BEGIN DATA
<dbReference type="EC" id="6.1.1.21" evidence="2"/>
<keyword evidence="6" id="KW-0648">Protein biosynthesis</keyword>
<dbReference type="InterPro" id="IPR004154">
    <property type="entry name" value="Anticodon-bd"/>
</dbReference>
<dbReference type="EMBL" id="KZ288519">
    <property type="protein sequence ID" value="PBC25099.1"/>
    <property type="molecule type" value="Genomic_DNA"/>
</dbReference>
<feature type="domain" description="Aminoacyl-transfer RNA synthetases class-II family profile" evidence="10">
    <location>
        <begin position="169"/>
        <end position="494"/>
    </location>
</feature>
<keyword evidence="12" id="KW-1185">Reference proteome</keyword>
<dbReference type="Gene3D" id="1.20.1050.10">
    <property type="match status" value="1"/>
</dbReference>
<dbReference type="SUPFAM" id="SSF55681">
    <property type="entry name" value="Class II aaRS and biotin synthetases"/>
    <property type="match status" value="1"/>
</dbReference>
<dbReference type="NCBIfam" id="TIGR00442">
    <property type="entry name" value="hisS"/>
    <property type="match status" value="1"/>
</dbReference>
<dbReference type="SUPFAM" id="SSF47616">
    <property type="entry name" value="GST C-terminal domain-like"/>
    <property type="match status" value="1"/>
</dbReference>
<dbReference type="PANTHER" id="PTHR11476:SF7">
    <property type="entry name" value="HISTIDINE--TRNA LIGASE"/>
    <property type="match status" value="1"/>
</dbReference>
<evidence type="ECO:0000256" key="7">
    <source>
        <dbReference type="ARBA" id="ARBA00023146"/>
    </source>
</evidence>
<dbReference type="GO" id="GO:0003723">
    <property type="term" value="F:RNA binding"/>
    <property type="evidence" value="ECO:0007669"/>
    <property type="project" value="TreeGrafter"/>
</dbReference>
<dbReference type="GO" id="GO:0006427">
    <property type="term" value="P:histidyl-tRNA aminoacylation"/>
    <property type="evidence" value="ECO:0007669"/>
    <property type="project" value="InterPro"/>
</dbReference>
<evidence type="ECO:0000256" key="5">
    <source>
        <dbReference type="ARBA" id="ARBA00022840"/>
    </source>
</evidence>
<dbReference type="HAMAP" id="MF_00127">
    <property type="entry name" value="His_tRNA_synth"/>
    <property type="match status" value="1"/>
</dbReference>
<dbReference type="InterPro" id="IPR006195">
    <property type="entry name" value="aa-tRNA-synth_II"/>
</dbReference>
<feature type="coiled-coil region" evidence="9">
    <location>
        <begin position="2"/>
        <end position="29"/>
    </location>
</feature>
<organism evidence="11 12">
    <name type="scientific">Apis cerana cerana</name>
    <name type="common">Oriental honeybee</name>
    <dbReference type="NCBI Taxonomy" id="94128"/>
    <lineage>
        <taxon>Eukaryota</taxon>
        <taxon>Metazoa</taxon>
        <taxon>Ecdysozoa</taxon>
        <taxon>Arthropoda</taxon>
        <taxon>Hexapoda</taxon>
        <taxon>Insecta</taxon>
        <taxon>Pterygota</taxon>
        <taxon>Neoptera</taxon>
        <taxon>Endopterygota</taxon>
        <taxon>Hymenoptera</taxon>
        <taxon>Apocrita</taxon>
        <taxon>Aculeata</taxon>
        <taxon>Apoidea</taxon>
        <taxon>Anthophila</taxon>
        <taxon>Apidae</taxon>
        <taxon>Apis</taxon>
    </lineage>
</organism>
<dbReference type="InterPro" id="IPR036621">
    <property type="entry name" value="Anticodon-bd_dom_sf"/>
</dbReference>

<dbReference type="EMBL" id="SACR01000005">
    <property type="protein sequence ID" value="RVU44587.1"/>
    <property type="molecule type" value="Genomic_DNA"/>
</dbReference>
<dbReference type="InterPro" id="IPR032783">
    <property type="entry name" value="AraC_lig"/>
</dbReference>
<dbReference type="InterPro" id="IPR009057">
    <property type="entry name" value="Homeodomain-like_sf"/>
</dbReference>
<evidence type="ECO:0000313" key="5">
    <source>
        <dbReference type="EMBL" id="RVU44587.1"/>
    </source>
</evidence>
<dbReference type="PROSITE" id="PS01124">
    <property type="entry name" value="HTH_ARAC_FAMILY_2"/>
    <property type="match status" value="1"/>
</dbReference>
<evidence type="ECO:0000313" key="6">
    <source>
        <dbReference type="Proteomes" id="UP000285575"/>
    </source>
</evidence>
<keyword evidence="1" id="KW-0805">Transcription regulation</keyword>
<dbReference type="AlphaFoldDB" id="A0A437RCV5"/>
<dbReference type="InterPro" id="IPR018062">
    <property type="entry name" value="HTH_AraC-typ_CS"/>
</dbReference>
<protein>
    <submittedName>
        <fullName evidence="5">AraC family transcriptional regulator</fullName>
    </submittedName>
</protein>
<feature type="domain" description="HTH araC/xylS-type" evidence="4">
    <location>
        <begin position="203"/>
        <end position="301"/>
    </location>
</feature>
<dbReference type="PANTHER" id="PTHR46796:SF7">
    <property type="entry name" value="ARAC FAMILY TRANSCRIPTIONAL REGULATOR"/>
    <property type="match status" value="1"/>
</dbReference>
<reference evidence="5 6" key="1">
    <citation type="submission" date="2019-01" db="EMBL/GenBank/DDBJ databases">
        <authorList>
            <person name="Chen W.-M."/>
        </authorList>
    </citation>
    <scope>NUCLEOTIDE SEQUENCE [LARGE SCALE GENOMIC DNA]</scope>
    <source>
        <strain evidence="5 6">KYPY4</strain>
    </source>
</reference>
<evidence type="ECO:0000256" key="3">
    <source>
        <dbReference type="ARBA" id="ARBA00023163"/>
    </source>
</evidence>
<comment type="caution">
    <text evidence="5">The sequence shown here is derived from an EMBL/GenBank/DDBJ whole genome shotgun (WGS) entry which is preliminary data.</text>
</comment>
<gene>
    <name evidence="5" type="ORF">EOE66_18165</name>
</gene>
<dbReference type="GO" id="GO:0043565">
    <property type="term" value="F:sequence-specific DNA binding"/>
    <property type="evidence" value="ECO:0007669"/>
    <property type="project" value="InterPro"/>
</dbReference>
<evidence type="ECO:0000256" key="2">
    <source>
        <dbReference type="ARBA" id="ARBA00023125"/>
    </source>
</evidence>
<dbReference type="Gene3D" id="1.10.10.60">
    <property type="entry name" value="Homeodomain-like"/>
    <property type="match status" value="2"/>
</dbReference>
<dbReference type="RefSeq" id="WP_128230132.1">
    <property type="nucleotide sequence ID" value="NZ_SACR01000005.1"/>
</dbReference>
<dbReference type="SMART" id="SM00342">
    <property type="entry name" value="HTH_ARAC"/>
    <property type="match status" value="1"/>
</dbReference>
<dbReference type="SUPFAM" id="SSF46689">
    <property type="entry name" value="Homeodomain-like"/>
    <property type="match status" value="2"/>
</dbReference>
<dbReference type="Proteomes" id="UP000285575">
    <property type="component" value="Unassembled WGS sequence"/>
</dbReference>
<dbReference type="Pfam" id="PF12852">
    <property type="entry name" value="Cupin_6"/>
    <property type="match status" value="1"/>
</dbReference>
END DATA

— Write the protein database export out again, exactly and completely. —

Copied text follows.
<dbReference type="EC" id="6.1.1.21" evidence="2"/>
<keyword evidence="6" id="KW-0648">Protein biosynthesis</keyword>
<dbReference type="InterPro" id="IPR004154">
    <property type="entry name" value="Anticodon-bd"/>
</dbReference>
<dbReference type="EMBL" id="KZ288519">
    <property type="protein sequence ID" value="PBC25099.1"/>
    <property type="molecule type" value="Genomic_DNA"/>
</dbReference>
<feature type="domain" description="Aminoacyl-transfer RNA synthetases class-II family profile" evidence="10">
    <location>
        <begin position="169"/>
        <end position="494"/>
    </location>
</feature>
<keyword evidence="12" id="KW-1185">Reference proteome</keyword>
<dbReference type="Gene3D" id="1.20.1050.10">
    <property type="match status" value="1"/>
</dbReference>
<dbReference type="SUPFAM" id="SSF55681">
    <property type="entry name" value="Class II aaRS and biotin synthetases"/>
    <property type="match status" value="1"/>
</dbReference>
<dbReference type="NCBIfam" id="TIGR00442">
    <property type="entry name" value="hisS"/>
    <property type="match status" value="1"/>
</dbReference>
<dbReference type="SUPFAM" id="SSF47616">
    <property type="entry name" value="GST C-terminal domain-like"/>
    <property type="match status" value="1"/>
</dbReference>
<dbReference type="PANTHER" id="PTHR11476:SF7">
    <property type="entry name" value="HISTIDINE--TRNA LIGASE"/>
    <property type="match status" value="1"/>
</dbReference>
<evidence type="ECO:0000256" key="7">
    <source>
        <dbReference type="ARBA" id="ARBA00023146"/>
    </source>
</evidence>
<dbReference type="GO" id="GO:0003723">
    <property type="term" value="F:RNA binding"/>
    <property type="evidence" value="ECO:0007669"/>
    <property type="project" value="TreeGrafter"/>
</dbReference>
<dbReference type="GO" id="GO:0006427">
    <property type="term" value="P:histidyl-tRNA aminoacylation"/>
    <property type="evidence" value="ECO:0007669"/>
    <property type="project" value="InterPro"/>
</dbReference>
<evidence type="ECO:0000256" key="5">
    <source>
        <dbReference type="ARBA" id="ARBA00022840"/>
    </source>
</evidence>
<dbReference type="HAMAP" id="MF_00127">
    <property type="entry name" value="His_tRNA_synth"/>
    <property type="match status" value="1"/>
</dbReference>
<dbReference type="InterPro" id="IPR006195">
    <property type="entry name" value="aa-tRNA-synth_II"/>
</dbReference>
<feature type="coiled-coil region" evidence="9">
    <location>
        <begin position="2"/>
        <end position="29"/>
    </location>
</feature>
<organism evidence="11 12">
    <name type="scientific">Apis cerana cerana</name>
    <name type="common">Oriental honeybee</name>
    <dbReference type="NCBI Taxonomy" id="94128"/>
    <lineage>
        <taxon>Eukaryota</taxon>
        <taxon>Metazoa</taxon>
        <taxon>Ecdysozoa</taxon>
        <taxon>Arthropoda</taxon>
        <taxon>Hexapoda</taxon>
        <taxon>Insecta</taxon>
        <taxon>Pterygota</taxon>
        <taxon>Neoptera</taxon>
        <taxon>Endopterygota</taxon>
        <taxon>Hymenoptera</taxon>
        <taxon>Apocrita</taxon>
        <taxon>Aculeata</taxon>
        <taxon>Apoidea</taxon>
        <taxon>Anthophila</taxon>
        <taxon>Apidae</taxon>
        <taxon>Apis</taxon>
    </lineage>
</organism>
<dbReference type="InterPro" id="IPR036621">
    <property type="entry name" value="Anticodon-bd_dom_sf"/>
</dbReference>

<dbReference type="EMBL" id="SACR01000005">
    <property type="protein sequence ID" value="RVU44587.1"/>
    <property type="molecule type" value="Genomic_DNA"/>
</dbReference>
<dbReference type="InterPro" id="IPR032783">
    <property type="entry name" value="AraC_lig"/>
</dbReference>
<dbReference type="InterPro" id="IPR009057">
    <property type="entry name" value="Homeodomain-like_sf"/>
</dbReference>
<evidence type="ECO:0000313" key="5">
    <source>
        <dbReference type="EMBL" id="RVU44587.1"/>
    </source>
</evidence>
<dbReference type="PROSITE" id="PS01124">
    <property type="entry name" value="HTH_ARAC_FAMILY_2"/>
    <property type="match status" value="1"/>
</dbReference>
<evidence type="ECO:0000313" key="6">
    <source>
        <dbReference type="Proteomes" id="UP000285575"/>
    </source>
</evidence>
<keyword evidence="1" id="KW-0805">Transcription regulation</keyword>
<dbReference type="AlphaFoldDB" id="A0A437RCV5"/>
<dbReference type="InterPro" id="IPR018062">
    <property type="entry name" value="HTH_AraC-typ_CS"/>
</dbReference>
<protein>
    <submittedName>
        <fullName evidence="5">AraC family transcriptional regulator</fullName>
    </submittedName>
</protein>
<feature type="domain" description="HTH araC/xylS-type" evidence="4">
    <location>
        <begin position="203"/>
        <end position="301"/>
    </location>
</feature>
<dbReference type="PANTHER" id="PTHR46796:SF7">
    <property type="entry name" value="ARAC FAMILY TRANSCRIPTIONAL REGULATOR"/>
    <property type="match status" value="1"/>
</dbReference>
<reference evidence="5 6" key="1">
    <citation type="submission" date="2019-01" db="EMBL/GenBank/DDBJ databases">
        <authorList>
            <person name="Chen W.-M."/>
        </authorList>
    </citation>
    <scope>NUCLEOTIDE SEQUENCE [LARGE SCALE GENOMIC DNA]</scope>
    <source>
        <strain evidence="5 6">KYPY4</strain>
    </source>
</reference>
<evidence type="ECO:0000256" key="3">
    <source>
        <dbReference type="ARBA" id="ARBA00023163"/>
    </source>
</evidence>
<comment type="caution">
    <text evidence="5">The sequence shown here is derived from an EMBL/GenBank/DDBJ whole genome shotgun (WGS) entry which is preliminary data.</text>
</comment>
<gene>
    <name evidence="5" type="ORF">EOE66_18165</name>
</gene>
<dbReference type="GO" id="GO:0043565">
    <property type="term" value="F:sequence-specific DNA binding"/>
    <property type="evidence" value="ECO:0007669"/>
    <property type="project" value="InterPro"/>
</dbReference>
<evidence type="ECO:0000256" key="2">
    <source>
        <dbReference type="ARBA" id="ARBA00023125"/>
    </source>
</evidence>
<dbReference type="Gene3D" id="1.10.10.60">
    <property type="entry name" value="Homeodomain-like"/>
    <property type="match status" value="2"/>
</dbReference>
<dbReference type="RefSeq" id="WP_128230132.1">
    <property type="nucleotide sequence ID" value="NZ_SACR01000005.1"/>
</dbReference>
<dbReference type="SMART" id="SM00342">
    <property type="entry name" value="HTH_ARAC"/>
    <property type="match status" value="1"/>
</dbReference>
<dbReference type="SUPFAM" id="SSF46689">
    <property type="entry name" value="Homeodomain-like"/>
    <property type="match status" value="2"/>
</dbReference>
<dbReference type="Proteomes" id="UP000285575">
    <property type="component" value="Unassembled WGS sequence"/>
</dbReference>
<dbReference type="Pfam" id="PF12852">
    <property type="entry name" value="Cupin_6"/>
    <property type="match status" value="1"/>
</dbReference>